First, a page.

With particular reference to FIG. 7, angle A is the chisel edge angle which can vary from about 145° to 155° and B is the segment of the circle that one of the third surfaces forms at its upper edge. An identical opposing segment is formed by the other third surface. These segments can vary from about 73° to about 77°.
With particular Ref to FIG. 8, angle C is the rake angle which can vary from about 20° to about 25°. Angle D is the point angle which can vary from about 135° to about 145°.
With particular reference to FIG. 9, angle E is the lip relief angle which can vary from about 8° to about 12°.
With particular reference to FIG. 10, F illustrates the segment of the circle that one of the third surfaces forms at its lower edge. An identical opposing segment is formed by the other third surface. These segments vary from about 110° to about 130°.
|Cited Patent||Filing date||Publication date||Applicant||Title|
|US3022840 *||Mar 19, 1959||Feb 27, 1962||Mine Safety Appliances Co||Dust collecting rotary rock drill|
|US3187825 *||Aug 6, 1963||Jun 8, 1965||Gen Electric||Cutter bit for roof drill|
|US3519091 *||Feb 14, 1969||Jul 7, 1970||Kennametal Inc||Arrangement for drilling in mines|
|US3807515 *||Nov 2, 1972||Apr 30, 1974||Fansteel Inc||Mining drill|
|US4099585 *||Jan 19, 1977||Jul 11, 1978||Fansteel Inc.||Roof drilling system|
|Citing Patent||Filing date||Publication date||Applicant||Title|
|US4489796 *||May 25, 1983||Dec 25, 1984||Gte Laboratories Incorporated||Insert for a mine tool roof bit and a method of drilling therewith|
|US4527638 *||May 25, 1983||Jul 9, 1985||Gte Laboratories Incorporated||Mine tool roof bit insert and a method of drilling therewith|
|US4632195 *||Jun 3, 1985||Dec 30, 1986||Fansteel Inc.||Roof drill system|
|US4920897 *||Apr 28, 1989||May 1, 1990||Lil Twister Inc.||Beach and lawn table with umbrella holder|
|US5253961 *||Feb 24, 1990||Oct 19, 1993||Geissler & Kuper Gesellschaft Mit Beschrankter Haftung Diamantwerkzeuge Maschinen||Coupling for drilling machine with dust extractor|
|US5287937 *||Jun 30, 1992||Feb 22, 1994||The Sollami Company||Drill bits and the blades therefor|
|US5678645 *||Nov 13, 1995||Oct 21, 1997||Baker Hughes Incorporated||Mechanically locked cutters and nozzles|
|US5906245 *||Oct 21, 1997||May 25, 1999||Baker Hughes Incorporated||Mechanically locked drill bit components|
|US5927411 *||Apr 16, 1997||Jul 27, 1999||Kennametal Inc.||Connector with variable resistance retention member|
|US6595305||Jun 9, 2000||Jul 22, 2003||Kennametal Inc.||Drill bit, hard member, and bit body|
|US6860344||Jun 25, 2001||Mar 1, 2005||Kennametal Inc.||Monolithic roof cutting bit insert|
|US6915867||Jun 30, 2003||Jul 12, 2005||Kennametal Inc.||Earth penetrating rotary drill bit with helical ports|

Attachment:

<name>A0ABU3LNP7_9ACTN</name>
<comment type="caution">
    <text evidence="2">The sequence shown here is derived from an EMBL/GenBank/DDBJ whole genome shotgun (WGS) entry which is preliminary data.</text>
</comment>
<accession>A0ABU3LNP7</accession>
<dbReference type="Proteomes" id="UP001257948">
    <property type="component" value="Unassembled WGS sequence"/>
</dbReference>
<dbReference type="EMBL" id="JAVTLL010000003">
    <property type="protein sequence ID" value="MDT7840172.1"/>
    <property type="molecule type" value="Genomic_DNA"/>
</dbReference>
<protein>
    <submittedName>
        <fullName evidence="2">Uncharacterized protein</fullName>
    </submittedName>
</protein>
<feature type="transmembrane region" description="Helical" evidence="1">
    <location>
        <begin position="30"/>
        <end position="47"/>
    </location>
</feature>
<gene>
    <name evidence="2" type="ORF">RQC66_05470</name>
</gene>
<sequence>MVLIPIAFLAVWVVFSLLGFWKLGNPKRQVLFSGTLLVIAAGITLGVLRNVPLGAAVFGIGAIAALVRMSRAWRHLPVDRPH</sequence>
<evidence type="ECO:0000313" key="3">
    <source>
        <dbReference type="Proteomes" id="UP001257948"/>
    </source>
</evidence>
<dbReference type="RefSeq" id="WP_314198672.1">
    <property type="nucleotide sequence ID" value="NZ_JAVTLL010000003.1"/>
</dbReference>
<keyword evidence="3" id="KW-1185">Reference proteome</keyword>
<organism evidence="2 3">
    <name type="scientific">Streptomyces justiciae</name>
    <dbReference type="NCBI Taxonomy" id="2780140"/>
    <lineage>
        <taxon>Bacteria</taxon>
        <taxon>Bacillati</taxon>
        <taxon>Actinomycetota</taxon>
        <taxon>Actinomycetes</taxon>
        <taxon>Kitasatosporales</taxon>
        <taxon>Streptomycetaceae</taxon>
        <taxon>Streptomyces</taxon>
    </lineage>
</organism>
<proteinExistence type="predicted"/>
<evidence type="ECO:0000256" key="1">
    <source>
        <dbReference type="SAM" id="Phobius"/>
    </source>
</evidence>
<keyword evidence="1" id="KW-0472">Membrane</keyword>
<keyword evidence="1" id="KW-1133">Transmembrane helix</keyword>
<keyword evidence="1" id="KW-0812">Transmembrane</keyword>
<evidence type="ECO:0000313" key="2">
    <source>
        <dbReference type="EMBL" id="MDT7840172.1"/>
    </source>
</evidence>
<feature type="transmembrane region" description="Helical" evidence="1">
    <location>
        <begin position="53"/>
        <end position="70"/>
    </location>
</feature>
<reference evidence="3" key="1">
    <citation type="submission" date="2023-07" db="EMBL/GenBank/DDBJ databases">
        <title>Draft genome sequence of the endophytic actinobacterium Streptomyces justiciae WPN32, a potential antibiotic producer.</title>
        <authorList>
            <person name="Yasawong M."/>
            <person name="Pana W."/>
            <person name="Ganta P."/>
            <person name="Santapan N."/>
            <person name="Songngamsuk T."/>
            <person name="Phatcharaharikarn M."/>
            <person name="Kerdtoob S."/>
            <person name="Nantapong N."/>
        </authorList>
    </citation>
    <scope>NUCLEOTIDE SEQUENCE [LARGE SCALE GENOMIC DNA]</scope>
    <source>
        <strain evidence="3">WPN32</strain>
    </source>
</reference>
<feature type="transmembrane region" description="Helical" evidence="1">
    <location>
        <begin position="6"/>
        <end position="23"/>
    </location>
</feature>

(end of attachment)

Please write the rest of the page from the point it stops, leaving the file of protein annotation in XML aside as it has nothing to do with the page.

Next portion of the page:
|US8584777||Jun 4, 2010||Nov 19, 2013||Dover Bmcs Acquisition Corporation||Rotational drill bits and drilling apparatuses including the same|
|US9080400||Nov 7, 2011||Jul 14, 2015||Dover Bmcs Acquisition Corporation||Rotational drill bits and drilling apparatuses including the same|
|US9085947||Apr 26, 2013||Jul 21, 2015||Kennametal Inc.||Rotary drill bit with cutting insert for engaging earth strata|
|US9109412||Nov 15, 2012||Aug 18, 2015||Dover Bmcs Acquisition Corporation||Rotational drill bits and drilling apparatuses including the same|
|US20040262045 *||Jun 30, 2003||Dec 30, 2004||Bise Douglas E.||Earth penetrating rotary drill bit with helical ports|
|EP0941794A2 *||Feb 12, 1999||Sep 15, 1999||HILTI Aktiengesellschaft||Drilling tool|
|WO1990012193A1 *||Feb 24, 1990||Oct 18, 1990||Geissler & Kuper Gmbh||Coupling for drilling machine with dust extractor|
|U.S. Classification||175/320, 175/420.1|
|International Classification||E21B10/38, E21B17/046, E21B10/58|
|Cooperative Classification||E21B17/046, E21B10/38, E21B10/58|
|European Classification||E21B10/58, E21B17/046, E21B10/38|
|Dec 21, 1990||AS||Assignment|
Owner name: GTE VALENITE CORPORATION, 750 STEPHENSON HIGHWAY,
Free format text: ASSIGNS A JOINT AND UNDIVIDED OWNERSHIP INTEREST;ASSIGNOR:GTE PRODUCTS CORPORATION, A DE CORP.;REEL/FRAME:005527/0558
Effective date: 19900130
|Jul 27, 1992||AS||Assignment|
Owner name: GTE VALENITE CORPORATION, MICHIGAN
Free format text: ASSIGNMENT OF ASSIGNORS INTEREST.;ASSIGNOR:GTE PRODUCTS CORPORATION, A DE CORP.;REEL/FRAME:006196/0179
Effective date: 19920724
Owner name: GTE VALENITE CORPORATION, MICHIGAN
Free format text: ASSIGNMENT OF ASSIGNORS INTEREST.;ASSIGNOR:GTE PRODUCTS CORPORATION, A DE CORP.;REEL/FRAME:006196/0176
Effective date: 19920724
|Mar 25, 1993||AS||Assignment|
Owner name: BANKERS TRUST COMPANY, NEW YORK
Free format text: SECURITY INTEREST;ASSIGNOR:GTE VALENITE CORPORATION;REEL/FRAME:006498/0021
Effective date: 19930201
|May 10, 1994||AS||Assignment|
Owner name: VALENITE INC., MICHIGAN
Free format text: CHANGE OF NAME;ASSIGNOR:GTE VALENITE CORPORATION;REEL/FRAME:006990/0017
Effective date: 19930202
|Sep 14, 1994||AS||Assignment|
Owner name: VALENITE INC., MICHIGAN
Free format text: ASSIGNMENT OF ASSIGNORS INTEREST;ASSIGNOR:OSRAM SYLVANIA INC.;REEL/FRAME:007133/0203
Effective date: 19940719
|Mar 2, 1995||AS||Assignment|
Owner name: GTE PRODUCTS CORPORATION, MASSACHUSETTS
Free format text: CHANGE OF NAME;ASSIGNOR:GTE SYLVANIA INCORPORATED;REEL/FRAME:007349/0160
Effective date: 19800109
|Mar 27, 1995||AS||Assignment|
Owner name: ROGERS TOOL WORKS, INC.
Free format text: ASSIGNMENT OF ASSIGNORS INTEREST;ASSIGNOR:VALENITE, INC.;REEL/FRAME:007403/0414
Effective date: 19950127
|Apr 26, 1995||AS||Assignment|
Owner name: VALENITE, INC., MICHIGAN
Free format text: CONFIRMATORY TERMINATION OF SECURITY INTEREST AND RELEASE OF COLLATERAL;ASSIGNOR:BANKERS TRUST COMPANY;REEL/FRAME:007437/0466
Effective date: 19950407
|Oct 19, 1998||AS||Assignment|
Owner name: KENNAMETAL, INC., PENNSYLVANIA
Free format text: ASSIGNMENT OF ASSIGNORS INTEREST;ASSIGNOR:ROGERS TOOL WORKS;REEL/FRAME:009534/0071
Effective date: 19981005